Em­pow­er­ing the com­mu­nity

Do­ing good and good busi­ness are not mu­tu­ally ex­clu­sive

Finweek English Edition - - People -

EM­POW­ER­MENT RE­MAINS a hot topic 16 years into South Africa’s democ­racy. While some fear that there’s no longer a place for them and con­sider seek­ing em­ploy­ment abroad, oth­ers feel not nearly enough has been done to ad­dress in­equal­i­ties.

Tran­sUnion CEO Paul Hut­ton is one of the lat­ter and is a strong pro­po­nent of Broad-Based Black Eco­nomic Em­pow­er­ment (BBBEE). He be­lieves that more needs to be done. “There has to be a con­certed ef­fort to amend past eco­nomic im­bal­ances for the good of the coun­try and fu­ture gen­er­a­tions.” He feels priv­i­leged that his po­si­tion al­lows him to marry the two things that mat­ter greatly to him – con­tribut­ing to bet­ter­ing the com­mu­nity and em­pow­er­ment.

Tran­sUnion serves con­sumers and busi­nesses through sev­eral op­er­at­ing di­vi­sions: Credit Bureau, An­a­lytic & De­ci­sion­ing Ser­vices, Cheque Guar­an­tee Ser­vices, Auto In­for­ma­tion So­lu­tions, and Re­ceiv­ables Man­age­ment, as well as its net­work of lo­cal sub­sidiaries through­out Africa.

In terms of share­hold­ing, Com­mu­nity and In­di­vid­ual Devel­op­ment As­so­ci­a­tion (CIDA) City Cam­pus owns 10% of the Credit Bureau, and Safika Hold­ings owns 25% of Re­ceiv­ables Man­age­ment.

In ad­di­tion, Tran­sUnion says it’s com­mit­ted to achiev­ing eq­ui­table rep­re­sen­ta­tion at the high­est lev­els of the or­gan­i­sa­tion across the con­ti­nent, en­sur­ing that its staff re­flect the pop­u­la­tion and that its sup­pli­ers have the ap­pro­pri­ate BEE sta­tus.

Apart from its BEE part­ners, the re­la­tion­ship that Tran­sUnion has with CIDA City Cam­pus al­lows it to con­trib­ute to re­al­is­ing em­pow­er­ment ideals.

CIDA is a free donor-de­pen­dent in­sti­tute for dis­ad­van­taged youth lo­cated in Jo­han­nes­burg’s in­ner city. Over the next 25 years, Tran­sUnion will help over 1 200 CIDA stu­dents com­plete BBA de­grees and it’s es­ti­mated that their ca­reers will gen­er­ate up to R3,5bn for the econ­omy. The or­gan­i­sa­tion also em­ploys 13 stu­dents from the Cam­pus, which has been run­ning since 2002.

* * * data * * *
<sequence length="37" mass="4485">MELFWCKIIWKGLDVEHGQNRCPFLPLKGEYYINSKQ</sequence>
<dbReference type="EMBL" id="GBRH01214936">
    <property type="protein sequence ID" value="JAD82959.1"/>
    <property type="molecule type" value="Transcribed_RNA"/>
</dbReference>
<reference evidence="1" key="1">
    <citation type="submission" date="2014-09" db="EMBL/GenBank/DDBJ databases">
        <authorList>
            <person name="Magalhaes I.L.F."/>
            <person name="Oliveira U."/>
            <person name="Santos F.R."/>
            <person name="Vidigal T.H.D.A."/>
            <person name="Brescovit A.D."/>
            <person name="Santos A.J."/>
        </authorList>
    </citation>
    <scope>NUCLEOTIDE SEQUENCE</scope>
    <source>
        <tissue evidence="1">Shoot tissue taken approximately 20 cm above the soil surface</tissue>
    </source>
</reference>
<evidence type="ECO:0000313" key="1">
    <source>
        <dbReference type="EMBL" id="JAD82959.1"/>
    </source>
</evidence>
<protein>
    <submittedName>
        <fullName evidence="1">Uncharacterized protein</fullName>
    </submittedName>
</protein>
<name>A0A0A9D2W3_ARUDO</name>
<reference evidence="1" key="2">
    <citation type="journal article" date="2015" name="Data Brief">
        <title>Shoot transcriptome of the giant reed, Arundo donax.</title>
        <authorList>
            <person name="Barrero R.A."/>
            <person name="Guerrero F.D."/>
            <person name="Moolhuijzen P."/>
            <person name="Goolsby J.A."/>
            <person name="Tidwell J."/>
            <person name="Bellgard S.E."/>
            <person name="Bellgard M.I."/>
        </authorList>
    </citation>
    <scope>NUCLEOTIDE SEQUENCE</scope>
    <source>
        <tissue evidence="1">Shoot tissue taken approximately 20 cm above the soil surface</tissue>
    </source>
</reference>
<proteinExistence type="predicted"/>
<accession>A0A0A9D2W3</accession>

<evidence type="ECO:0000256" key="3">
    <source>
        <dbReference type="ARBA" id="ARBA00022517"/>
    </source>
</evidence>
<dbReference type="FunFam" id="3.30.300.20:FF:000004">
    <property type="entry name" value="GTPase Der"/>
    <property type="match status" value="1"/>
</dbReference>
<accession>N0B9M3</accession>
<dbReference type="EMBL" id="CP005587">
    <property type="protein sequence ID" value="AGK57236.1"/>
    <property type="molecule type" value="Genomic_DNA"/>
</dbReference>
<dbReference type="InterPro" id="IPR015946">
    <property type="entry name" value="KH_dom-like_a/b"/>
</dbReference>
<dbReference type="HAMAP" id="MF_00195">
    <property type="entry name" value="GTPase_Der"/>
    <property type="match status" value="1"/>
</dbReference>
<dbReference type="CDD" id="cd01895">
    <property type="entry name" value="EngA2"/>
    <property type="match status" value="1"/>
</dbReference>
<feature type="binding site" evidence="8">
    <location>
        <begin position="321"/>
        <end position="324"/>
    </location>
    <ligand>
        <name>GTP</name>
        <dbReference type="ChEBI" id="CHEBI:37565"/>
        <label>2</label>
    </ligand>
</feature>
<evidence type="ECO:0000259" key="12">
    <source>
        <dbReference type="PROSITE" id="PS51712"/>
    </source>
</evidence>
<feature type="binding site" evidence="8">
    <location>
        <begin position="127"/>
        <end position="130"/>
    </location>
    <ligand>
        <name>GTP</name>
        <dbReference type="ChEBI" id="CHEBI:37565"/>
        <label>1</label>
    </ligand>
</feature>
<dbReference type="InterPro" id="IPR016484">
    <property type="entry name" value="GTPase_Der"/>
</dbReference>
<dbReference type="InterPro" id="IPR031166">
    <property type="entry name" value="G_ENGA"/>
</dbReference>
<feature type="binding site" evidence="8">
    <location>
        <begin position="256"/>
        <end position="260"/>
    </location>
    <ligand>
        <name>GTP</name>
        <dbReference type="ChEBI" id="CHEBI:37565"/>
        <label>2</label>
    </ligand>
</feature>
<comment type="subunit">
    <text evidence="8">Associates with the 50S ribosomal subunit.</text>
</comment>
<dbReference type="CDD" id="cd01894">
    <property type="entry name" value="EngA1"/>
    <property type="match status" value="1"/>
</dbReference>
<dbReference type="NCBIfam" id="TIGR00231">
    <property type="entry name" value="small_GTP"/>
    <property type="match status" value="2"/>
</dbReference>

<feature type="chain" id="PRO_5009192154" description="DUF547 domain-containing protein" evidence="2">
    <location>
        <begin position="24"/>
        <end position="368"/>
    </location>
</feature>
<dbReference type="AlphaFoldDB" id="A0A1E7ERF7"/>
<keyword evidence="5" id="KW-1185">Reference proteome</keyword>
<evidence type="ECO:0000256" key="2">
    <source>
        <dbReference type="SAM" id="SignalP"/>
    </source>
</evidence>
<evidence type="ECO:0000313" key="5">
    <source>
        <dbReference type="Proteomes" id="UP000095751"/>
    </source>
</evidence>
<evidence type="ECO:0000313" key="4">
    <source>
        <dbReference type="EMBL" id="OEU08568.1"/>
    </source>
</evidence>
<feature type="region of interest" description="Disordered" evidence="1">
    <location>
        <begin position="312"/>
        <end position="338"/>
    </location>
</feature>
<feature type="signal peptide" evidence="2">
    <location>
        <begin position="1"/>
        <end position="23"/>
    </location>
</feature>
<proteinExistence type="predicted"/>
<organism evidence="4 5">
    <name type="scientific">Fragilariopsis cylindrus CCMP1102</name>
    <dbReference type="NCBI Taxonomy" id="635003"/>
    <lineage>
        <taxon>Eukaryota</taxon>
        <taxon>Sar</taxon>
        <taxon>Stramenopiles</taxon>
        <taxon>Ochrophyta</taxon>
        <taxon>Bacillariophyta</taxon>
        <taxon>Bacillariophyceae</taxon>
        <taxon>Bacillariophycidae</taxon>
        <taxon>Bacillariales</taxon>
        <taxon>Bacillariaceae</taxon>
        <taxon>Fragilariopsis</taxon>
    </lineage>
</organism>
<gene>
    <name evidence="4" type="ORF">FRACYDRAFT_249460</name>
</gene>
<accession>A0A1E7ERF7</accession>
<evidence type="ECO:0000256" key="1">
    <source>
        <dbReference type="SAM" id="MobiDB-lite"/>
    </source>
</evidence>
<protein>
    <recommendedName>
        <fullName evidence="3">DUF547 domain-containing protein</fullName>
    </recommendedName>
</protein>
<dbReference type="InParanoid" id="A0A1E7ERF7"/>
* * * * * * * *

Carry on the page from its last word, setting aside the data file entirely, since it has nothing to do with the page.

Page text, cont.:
“In­vest in mean­ing­ful com­mu­nity projects and the nation reaps the re­wards,” says Hut­ton. “Ob­vi­ously there has to be a re­cip­ro­cal value to en­sure suc­cess,” he says.

He also em­pha­sises the im­por­tance of ed­u­ca­tion in re­al­is­ing em­pow­er­ment goals. “There has to be an ed­u­ca­tion sys­tem in place that pro­duces com­pet­i­tive stu­dents for em­pow­er­ment to be suc­cess­ful and sus­tain­able,” he says.

Paul Hut­ton’s mis­sion is to make a pos­i­tive im­pact on the broader com­mu­nity. It’s an ethos he car­ries through in his pro­fes­sional and per­sonal life; an as­pect deeply rooted in his spir­i­tual be­liefs.

One of his mis­sions is to erad­i­cate fraud­u­lent be­hav­iour, such as mis­ap­pro­pri­at­ing funds and bend­ing the rules when it suits one. He’s lead­ing Tran­sUnion in help­ing Govern­ment find tan­gi­ble so­lu­tions to fight­ing fraud through work­shops. Hut­ton adds: “There’s no easy so­lu­tion but we have to be very tough on it. Take the vis­i­ble polic­ing dur­ing the World Cup, peo­ple were less in­clined to drink and drive be­cause they knew there was an in­creased chance they would get caught.”

He’s in­volved in var­i­ous char­i­ta­ble or­gan­i­sa­tions in his per­sonal ca­pac­ity, some with his wife, and through Tran­sUnion. This ser­vice to the com­mu­nity and the idea of con­tribut­ing to some­thing big­ger than the in­di­vid­ual are things he re­gards as es­sen­tial to a grow­ing econ­omy.

Hut­ton de­scribes him­self as be­ing born with a sil­ver spoon in his mouth but still be­ing con­scious about what was hap­pen­ing around him. Yet, look­ing back at his school­ing years, be­ing CEO of a ma­jor in­sti­tu­tion did not fig­ure in his plans.

Hut­ton scraped through ma­tric by the skin of his teeth, and this con­tin­ued when he en­rolled at the Uni­ver­sity of Cape Town. He be­gan fail­ing in his sec­ond year and his fa­ther threat­ened to bring him home half­way through the year to work in the fam­ily mo­tor deal­er­ship. He man­aged to con­vince his dad to let him stay at var­sity and he never looked back.

Af­ter he com­pleted a Bach­e­lor of So­cial Sci­ence de­gree, he started work­ing at the fam­ily busi­ness. He de­scribes his life as get­ting se­ri­ous very quickly when his fa­ther re­tired and he had to take over the reins. “I was a big joller be­fore then and never took much se­ri­ously.” He ran the deal­er­ship based in Hyde Park in Jo­han­nes­burg for six years.

“It be­came vir­tu­ally im­pos­si­ble to com­pete with large dealer groups and I sold our in­de­pen­dent fam­ily deal­er­ship,”

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